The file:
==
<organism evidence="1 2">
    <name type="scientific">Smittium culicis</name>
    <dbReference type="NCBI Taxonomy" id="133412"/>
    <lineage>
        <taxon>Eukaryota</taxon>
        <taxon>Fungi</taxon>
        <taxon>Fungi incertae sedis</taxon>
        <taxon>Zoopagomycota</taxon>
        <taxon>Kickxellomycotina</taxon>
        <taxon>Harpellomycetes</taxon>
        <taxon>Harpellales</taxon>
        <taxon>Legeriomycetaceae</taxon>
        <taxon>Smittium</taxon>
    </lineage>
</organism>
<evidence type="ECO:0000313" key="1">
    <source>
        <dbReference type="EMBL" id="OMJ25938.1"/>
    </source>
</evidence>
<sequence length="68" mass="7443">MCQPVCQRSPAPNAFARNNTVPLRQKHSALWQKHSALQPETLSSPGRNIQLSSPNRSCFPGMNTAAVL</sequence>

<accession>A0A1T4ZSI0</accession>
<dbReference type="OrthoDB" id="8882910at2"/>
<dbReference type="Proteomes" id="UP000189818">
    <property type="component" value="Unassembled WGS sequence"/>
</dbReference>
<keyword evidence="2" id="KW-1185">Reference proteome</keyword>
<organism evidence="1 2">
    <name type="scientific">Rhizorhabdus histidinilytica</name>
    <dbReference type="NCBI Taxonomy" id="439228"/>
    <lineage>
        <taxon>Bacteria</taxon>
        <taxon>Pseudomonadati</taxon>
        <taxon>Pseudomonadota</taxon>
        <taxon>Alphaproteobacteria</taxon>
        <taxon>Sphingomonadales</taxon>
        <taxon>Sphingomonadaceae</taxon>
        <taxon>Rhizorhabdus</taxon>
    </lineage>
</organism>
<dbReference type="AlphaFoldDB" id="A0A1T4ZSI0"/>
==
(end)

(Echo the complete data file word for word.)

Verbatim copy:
<organism evidence="1 2">
    <name type="scientific">Smittium culicis</name>
    <dbReference type="NCBI Taxonomy" id="133412"/>
    <lineage>
        <taxon>Eukaryota</taxon>
        <taxon>Fungi</taxon>
        <taxon>Fungi incertae sedis</taxon>
        <taxon>Zoopagomycota</taxon>
        <taxon>Kickxellomycotina</taxon>
        <taxon>Harpellomycetes</taxon>
        <taxon>Harpellales</taxon>
        <taxon>Legeriomycetaceae</taxon>
        <taxon>Smittium</taxon>
    </lineage>
</organism>
<evidence type="ECO:0000313" key="1">
    <source>
        <dbReference type="EMBL" id="OMJ25938.1"/>
    </source>
</evidence>
<sequence length="68" mass="7443">MCQPVCQRSPAPNAFARNNTVPLRQKHSALWQKHSALQPETLSSPGRNIQLSSPNRSCFPGMNTAAVL</sequence>

<accession>A0A1T4ZSI0</accession>
<dbReference type="OrthoDB" id="8882910at2"/>
<dbReference type="Proteomes" id="UP000189818">
    <property type="component" value="Unassembled WGS sequence"/>
</dbReference>
<keyword evidence="2" id="KW-1185">Reference proteome</keyword>
<organism evidence="1 2">
    <name type="scientific">Rhizorhabdus histidinilytica</name>
    <dbReference type="NCBI Taxonomy" id="439228"/>
    <lineage>
        <taxon>Bacteria</taxon>
        <taxon>Pseudomonadati</taxon>
        <taxon>Pseudomonadota</taxon>
        <taxon>Alphaproteobacteria</taxon>
        <taxon>Sphingomonadales</taxon>
        <taxon>Sphingomonadaceae</taxon>
        <taxon>Rhizorhabdus</taxon>
    </lineage>
</organism>
<dbReference type="AlphaFoldDB" id="A0A1T4ZSI0"/>